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Fund Review: Corporate Bond


But the sector’s relative stability has seen it outperform both the IA Sterling Strategic Bond and IA Sterling High Yield sectors over one-, three- and five-year periods to April 28, with a three-year return of 9.4 per cent. This compares with the average of 7.6 per cent for the IA Sterling High Yield sector and 7.9 per cent return by the IA Sterling Strategic Bond group for the period.

In spite of this consistency and a year-to-date average return of 2.6 per cent, net retail inflows into the sector have been patchy. In September 2015 the category saw outflows of £237m, making it the second worst selling sector in that month, but net retail inflows of £112m in March 2016 made it the fourth bestselling group in the IA universe.

So what is driving investors into and out of corporate bonds? One key issue is the monetary policy action of central banks in the UK and Europe. While both institutions kept policies unchanged in April, the potential for further negative interest rate policy action in Europe and the European Central Bank’s (ECB) move into non-bank investment-grade corporate debt as part of the expansion of its quantitative easing programme may change the dynamic for investors in European markets.


Newton Long Corporate Bond

Managed by Howard Cunningham, with Scott Freedman as the alternate, this £152m fund aims to outperform the Bank of America Merrill Lynch (over 10-year) Investment Grade index by up to 1 per cent a year across rolling five-year periods. The fund tops the IA Sterling Corporate Bond sector for the five years to April 28 2016, delivering 52.6 per cent compared with the sector’s average return of 29.6 per cent, data from FE Analytics shows. The fund’s largest sector weighting is to industrials at 30.4 per cent, while it holds 36 per cent in A-rated bonds.

Rathbone Ethical Bond

This £378m fund is managed by Bryn Jones and aims to provide a regular, above-average income by investing in bonds that meet strict criteria both ethically and financially. The fund adopts a benchmark-agnostic approach and targets a high yield with a strong ethical overlay. The vehicle’s longer-term performance is consistent, returning 38.4 per cent over the five years to April 28, although shorter-term performance has slipped, with a 12-month gain of 0.1 per cent against the sector’s average of 0.03 per cent. The portfolio’s largest sector weighting is to insurance at 32.5 per cent.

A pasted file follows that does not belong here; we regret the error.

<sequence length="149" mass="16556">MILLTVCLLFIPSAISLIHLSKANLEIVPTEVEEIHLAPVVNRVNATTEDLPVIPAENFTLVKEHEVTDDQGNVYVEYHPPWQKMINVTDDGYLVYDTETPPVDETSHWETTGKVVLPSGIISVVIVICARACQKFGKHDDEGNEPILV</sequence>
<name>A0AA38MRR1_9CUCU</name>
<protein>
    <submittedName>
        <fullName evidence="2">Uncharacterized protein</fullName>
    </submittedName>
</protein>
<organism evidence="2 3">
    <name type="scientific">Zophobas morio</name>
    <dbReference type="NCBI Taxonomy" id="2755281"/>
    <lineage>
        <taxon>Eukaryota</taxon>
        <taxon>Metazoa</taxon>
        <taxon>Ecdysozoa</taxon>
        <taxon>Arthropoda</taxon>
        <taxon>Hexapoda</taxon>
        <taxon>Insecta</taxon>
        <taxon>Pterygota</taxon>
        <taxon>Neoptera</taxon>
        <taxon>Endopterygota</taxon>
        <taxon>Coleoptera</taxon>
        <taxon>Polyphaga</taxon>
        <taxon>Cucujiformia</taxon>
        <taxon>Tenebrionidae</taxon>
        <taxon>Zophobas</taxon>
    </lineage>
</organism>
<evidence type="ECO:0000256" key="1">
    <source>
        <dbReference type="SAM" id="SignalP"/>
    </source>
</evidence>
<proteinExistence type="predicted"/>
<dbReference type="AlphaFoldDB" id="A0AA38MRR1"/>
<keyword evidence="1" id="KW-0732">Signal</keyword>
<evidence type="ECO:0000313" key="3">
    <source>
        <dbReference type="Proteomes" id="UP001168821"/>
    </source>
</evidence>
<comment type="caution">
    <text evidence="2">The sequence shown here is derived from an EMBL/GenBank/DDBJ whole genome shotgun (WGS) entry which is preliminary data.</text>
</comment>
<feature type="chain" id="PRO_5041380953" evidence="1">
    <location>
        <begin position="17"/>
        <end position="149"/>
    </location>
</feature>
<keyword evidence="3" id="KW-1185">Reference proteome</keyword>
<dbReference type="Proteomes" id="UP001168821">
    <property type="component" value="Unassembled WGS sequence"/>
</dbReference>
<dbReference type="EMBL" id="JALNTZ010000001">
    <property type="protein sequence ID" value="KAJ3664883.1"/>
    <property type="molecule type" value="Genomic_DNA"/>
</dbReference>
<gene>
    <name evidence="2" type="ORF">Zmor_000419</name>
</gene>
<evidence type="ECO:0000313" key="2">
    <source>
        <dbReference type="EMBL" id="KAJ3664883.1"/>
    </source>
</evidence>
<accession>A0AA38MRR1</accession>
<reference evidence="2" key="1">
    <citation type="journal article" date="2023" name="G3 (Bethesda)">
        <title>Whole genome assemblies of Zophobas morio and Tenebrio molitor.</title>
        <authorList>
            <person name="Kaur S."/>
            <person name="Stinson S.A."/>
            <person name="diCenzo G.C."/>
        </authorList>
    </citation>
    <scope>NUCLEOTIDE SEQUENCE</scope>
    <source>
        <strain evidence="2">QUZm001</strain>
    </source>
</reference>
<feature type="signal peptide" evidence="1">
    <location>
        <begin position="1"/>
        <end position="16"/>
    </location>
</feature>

Morgan Stanley Sterling Corporate Bond

A member of the Investment Adviser 100 Club 2015, this £147m fund is managed by Richard Ford, Leon Grenyer and Alice La Trobe Weston, with the aim of providing an attractive return through investing in sterling corporate and other sterling non-gilt fixed interest securities. Performance has been strong, with the fund ranked top quartile in the sector across one, three, five and 10 years, including a five-year return of 41.1 per cent. The portfolio has more than 300 holdings, as of the end of March, and holds 38.8 per cent in A-rated securities, with 30.7 per cent in BBB-rated bonds.

Bryn Jones, head of fixed income at Rathbones, notes that the ECB’s purchase programme could force investors into riskier assets.

He says: “It announced a fairly large universe: non-bank financials will be included, but also bonds from corporates with an overseas parent. There’s a 70 per cent issuer limit too – this is a very aggressive programme. But the ECB will only be buying senior debt, and this means crowding out smaller investors, who will be forced to buy lower-quality paper and be pushed into riskier assets.”

Marilyn Watson, head of global fundamental fixed income strategy at BlackRock, points out: “With the inclusion of corporate bonds out to 30 years, issuance may increase significantly in the long term, perhaps with tenders for shorter-maturity debt. The long end of the corporate market has previously had limited pockets of natural demand, but with ECB issue purchase limits up to 70 per cent, the ability for issuers to get long-dated deals done has improved significantly. This may be the start of a much deeper 15-year-plus corporate bond market in Europe.”

Central bank policy is not the only issue likely to affect corporate bond investors in the next three months. The UK referendum on EU membership scheduled for June 23 is already creating volatility and uncertainty in the domestic market, which could offer opportunities for investors willing to do the work.

Jeff Boswell, co-manager of the Investec Investment Grade Corporate Bond fund, says: “The next opportunity created by higher levels of volatility may be in the run-up to the referendum. Until then, we expect the market to remain supportive and believe valuations are still reasonable at current levels, even if the underlying fundamentals are weaker than a few years ago.”

In this special report